A fascinating examination of the "forensics of disasters."Common sense teaches that advancing technology will reduce harm from hurricanes, floods, tsunamis, earthquakes, and fires, but the opposite is happening, writes Muir-Wood (Earthquakes and Volcanoes, 1987, etc.), founding editor of Terra Nova and chief research officer of Risk Management Solutions, in this sensible polemic that warns that matters will continue to deteriorate unless big changes happen. "Disasters are determined by what we build, where we choose to live, how we prepare, and how we communicate warnings," writes the author, who ably explores the history of disasters and their many commonalities. For centuries, the oldest natural disaster, fire, dwarfed all others, especially in cities. Brick and stone don't burn, but wood is much cheaper, so vast city fires occurred regularly. Then, after 1900, they vanished with the development of low-cost concrete poured around a metal skeleton. Adding sophisticated engineering protects against earthquakes. However, there is always a trade-off. People often build to resist common catastrophes and pray the others stay away. Cheap concrete structures in Haiti resisted hurricanes but not the rare earthquake. Governments pass building codes--only helpful if strictly enforced, which is not always the case--and offer heavily subsidized insurance, a dreadful policy that encourages people to live in hazardous areas. A simple disaster preventive is to make property owners pay the true cost of insurance. In a rare bipartisan action, the 2012 Congress did just that. Premiums skyrocketed, voters in flood plains and exposed beaches expressed outrage, and Congress quickly reversed itself. Readers will find it hard to stop reading this excellent book and will share the author's perhaps futile yearning that elected officials have the courage to pass inconvenient laws and spend the electorate's money to prevent disasters.

        COPYRIGHT(2016) Kirkus Reviews, ALL RIGHTS RESERVED.

      • premium: True
      • source: Library Journal
      • content:

        July 1, 2016

        In an era when natural disasters seem to be worsening, there may be solutions to rising death tolls and growing refugee populations. In this astute work, Muir-Wood (chief research officer, Risk Management Solutions; The Dark Side of the Earth) proposes that if we change certain habits, such as using building materials that are ill-suited for places with frequent catastrophes, we might prevent the very tragedies we claim destroy lives. The author examines how this history of human folly spawned disaster and catastrophe insurance and disaster journalism, which in turn led to some well-known, if controversial, concepts, such as the Richter Scale. He also shows how when forced to produce answers (for instance, if unable or unwilling to leave disaster-prone areas), humans have come up with ingenious ways to ride out or escape the storms. When facing future events, if we learn from the past, more lives might be saved. VERDICT Readers interested in natural disasters, climate change, and weather will be riveted by this comprehensive account of emergency management.--Venessa Hughes, Buffalo, NY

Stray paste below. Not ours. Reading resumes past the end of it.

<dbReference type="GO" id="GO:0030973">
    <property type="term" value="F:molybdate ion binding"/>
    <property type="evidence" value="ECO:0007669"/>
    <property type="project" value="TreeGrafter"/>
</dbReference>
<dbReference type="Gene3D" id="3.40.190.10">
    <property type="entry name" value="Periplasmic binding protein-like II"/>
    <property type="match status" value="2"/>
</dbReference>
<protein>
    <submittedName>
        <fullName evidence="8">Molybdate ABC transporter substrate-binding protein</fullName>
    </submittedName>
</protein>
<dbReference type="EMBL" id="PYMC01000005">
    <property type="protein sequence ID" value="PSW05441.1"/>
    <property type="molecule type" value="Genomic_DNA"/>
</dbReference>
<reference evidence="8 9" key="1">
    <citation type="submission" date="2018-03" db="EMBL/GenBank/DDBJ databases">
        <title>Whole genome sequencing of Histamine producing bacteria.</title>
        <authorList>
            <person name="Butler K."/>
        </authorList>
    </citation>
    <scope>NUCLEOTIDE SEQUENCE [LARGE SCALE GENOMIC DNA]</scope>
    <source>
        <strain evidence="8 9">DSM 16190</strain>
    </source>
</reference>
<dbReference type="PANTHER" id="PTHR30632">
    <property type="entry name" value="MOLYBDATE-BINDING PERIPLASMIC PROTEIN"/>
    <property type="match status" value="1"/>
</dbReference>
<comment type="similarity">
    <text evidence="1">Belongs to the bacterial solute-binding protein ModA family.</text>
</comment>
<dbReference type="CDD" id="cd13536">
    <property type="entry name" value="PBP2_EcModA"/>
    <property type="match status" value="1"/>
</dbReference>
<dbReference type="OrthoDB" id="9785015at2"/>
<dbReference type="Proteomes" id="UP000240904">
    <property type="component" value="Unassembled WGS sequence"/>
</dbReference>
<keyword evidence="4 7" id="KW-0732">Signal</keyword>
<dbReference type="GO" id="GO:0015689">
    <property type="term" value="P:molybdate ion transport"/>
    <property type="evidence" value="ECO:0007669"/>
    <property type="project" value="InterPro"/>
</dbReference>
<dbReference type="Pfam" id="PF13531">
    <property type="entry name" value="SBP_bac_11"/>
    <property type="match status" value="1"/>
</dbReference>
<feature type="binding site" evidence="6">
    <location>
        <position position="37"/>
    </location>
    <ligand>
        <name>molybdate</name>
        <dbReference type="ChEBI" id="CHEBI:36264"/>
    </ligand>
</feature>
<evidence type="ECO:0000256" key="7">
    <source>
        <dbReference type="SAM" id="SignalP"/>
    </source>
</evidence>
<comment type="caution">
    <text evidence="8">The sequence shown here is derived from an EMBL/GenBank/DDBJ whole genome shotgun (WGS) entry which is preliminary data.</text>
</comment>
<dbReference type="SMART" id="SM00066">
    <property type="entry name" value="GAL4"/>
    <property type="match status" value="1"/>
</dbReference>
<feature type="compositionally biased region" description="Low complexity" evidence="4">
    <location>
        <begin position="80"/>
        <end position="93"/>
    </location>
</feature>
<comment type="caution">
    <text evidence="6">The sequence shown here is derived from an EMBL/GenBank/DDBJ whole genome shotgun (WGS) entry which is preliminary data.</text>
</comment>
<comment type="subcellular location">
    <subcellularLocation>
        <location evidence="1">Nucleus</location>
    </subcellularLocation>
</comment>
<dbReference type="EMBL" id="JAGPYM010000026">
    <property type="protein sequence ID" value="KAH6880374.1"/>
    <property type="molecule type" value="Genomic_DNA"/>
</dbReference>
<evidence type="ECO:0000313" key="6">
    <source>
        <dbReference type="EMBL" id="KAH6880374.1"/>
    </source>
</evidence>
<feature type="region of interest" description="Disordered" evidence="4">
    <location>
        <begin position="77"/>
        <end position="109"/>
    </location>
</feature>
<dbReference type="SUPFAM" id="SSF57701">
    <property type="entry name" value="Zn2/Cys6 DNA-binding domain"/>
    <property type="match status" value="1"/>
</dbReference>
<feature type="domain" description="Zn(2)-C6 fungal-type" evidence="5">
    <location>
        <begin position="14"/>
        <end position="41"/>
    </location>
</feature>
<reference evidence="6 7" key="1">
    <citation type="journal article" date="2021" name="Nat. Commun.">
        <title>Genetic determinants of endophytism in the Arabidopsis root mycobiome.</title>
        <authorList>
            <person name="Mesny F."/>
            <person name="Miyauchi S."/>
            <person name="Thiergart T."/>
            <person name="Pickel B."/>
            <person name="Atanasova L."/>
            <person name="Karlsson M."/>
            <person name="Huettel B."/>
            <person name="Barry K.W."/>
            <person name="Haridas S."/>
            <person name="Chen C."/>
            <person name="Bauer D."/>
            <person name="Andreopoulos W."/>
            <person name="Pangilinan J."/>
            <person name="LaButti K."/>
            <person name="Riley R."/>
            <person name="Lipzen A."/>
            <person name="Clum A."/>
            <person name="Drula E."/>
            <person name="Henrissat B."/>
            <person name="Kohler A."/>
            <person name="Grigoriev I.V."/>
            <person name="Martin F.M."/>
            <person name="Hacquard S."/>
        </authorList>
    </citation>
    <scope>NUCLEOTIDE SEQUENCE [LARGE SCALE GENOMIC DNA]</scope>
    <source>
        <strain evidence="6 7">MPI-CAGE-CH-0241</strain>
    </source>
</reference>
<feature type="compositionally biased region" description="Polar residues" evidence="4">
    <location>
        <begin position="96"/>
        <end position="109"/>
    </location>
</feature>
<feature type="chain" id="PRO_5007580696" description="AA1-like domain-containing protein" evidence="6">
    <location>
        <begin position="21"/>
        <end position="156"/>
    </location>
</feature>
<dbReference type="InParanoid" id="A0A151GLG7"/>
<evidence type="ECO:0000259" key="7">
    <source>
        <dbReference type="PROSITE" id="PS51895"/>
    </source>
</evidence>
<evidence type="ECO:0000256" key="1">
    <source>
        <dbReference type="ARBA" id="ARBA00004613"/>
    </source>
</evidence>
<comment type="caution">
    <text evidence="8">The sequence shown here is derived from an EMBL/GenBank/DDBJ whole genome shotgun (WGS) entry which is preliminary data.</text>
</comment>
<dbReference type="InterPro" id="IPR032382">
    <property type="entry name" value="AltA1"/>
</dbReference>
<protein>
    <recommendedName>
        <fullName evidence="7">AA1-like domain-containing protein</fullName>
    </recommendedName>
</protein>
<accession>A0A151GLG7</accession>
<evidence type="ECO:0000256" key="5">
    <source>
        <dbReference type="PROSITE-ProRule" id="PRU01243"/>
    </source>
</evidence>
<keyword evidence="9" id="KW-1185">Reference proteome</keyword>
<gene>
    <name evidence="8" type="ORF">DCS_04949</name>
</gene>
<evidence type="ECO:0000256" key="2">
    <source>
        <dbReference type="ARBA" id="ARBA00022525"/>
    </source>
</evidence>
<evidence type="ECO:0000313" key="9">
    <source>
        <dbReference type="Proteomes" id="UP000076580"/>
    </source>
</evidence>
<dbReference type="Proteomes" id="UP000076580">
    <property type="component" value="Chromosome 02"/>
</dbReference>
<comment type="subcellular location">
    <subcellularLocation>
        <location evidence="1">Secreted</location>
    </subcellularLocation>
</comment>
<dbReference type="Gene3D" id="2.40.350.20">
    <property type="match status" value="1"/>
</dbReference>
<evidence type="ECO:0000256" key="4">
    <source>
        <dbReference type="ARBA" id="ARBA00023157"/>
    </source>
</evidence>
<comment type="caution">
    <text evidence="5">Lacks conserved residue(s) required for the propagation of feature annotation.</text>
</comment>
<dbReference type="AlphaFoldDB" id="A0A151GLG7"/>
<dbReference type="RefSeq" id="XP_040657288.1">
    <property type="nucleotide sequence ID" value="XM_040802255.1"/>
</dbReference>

Copyright 2016 Library Journal, LLC Used with permission.

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We can't stop natural disasters but we can stop them being disastrous. One of the world's foremost risk experts tells us how.
Year after year, floods wreck people's homes and livelihoods, earthquakes tear communities apart, and tornadoes uproot whole towns. Natural disasters cause destruction and despair. But does it have to be this way?
In The Cure for Catastrophe, global risk expert Robert Muir-Wood argues that our natural disasters are in fact human ones: We build in the wrong places and in the wrong way, putting brick buildings in earthquake country, timber ones in fire zones, and coastal cities in the paths of hurricanes. We then blindly trust our flood walls and disaster preparations, and when they fail, catastrophes become even more deadly. No society is immune to the twin dangers of complacency and heedless development.
Recognizing how disasters are manufactured gives us the power to act. From the Great Lisbon Earthquake of 1755 to Hurricane...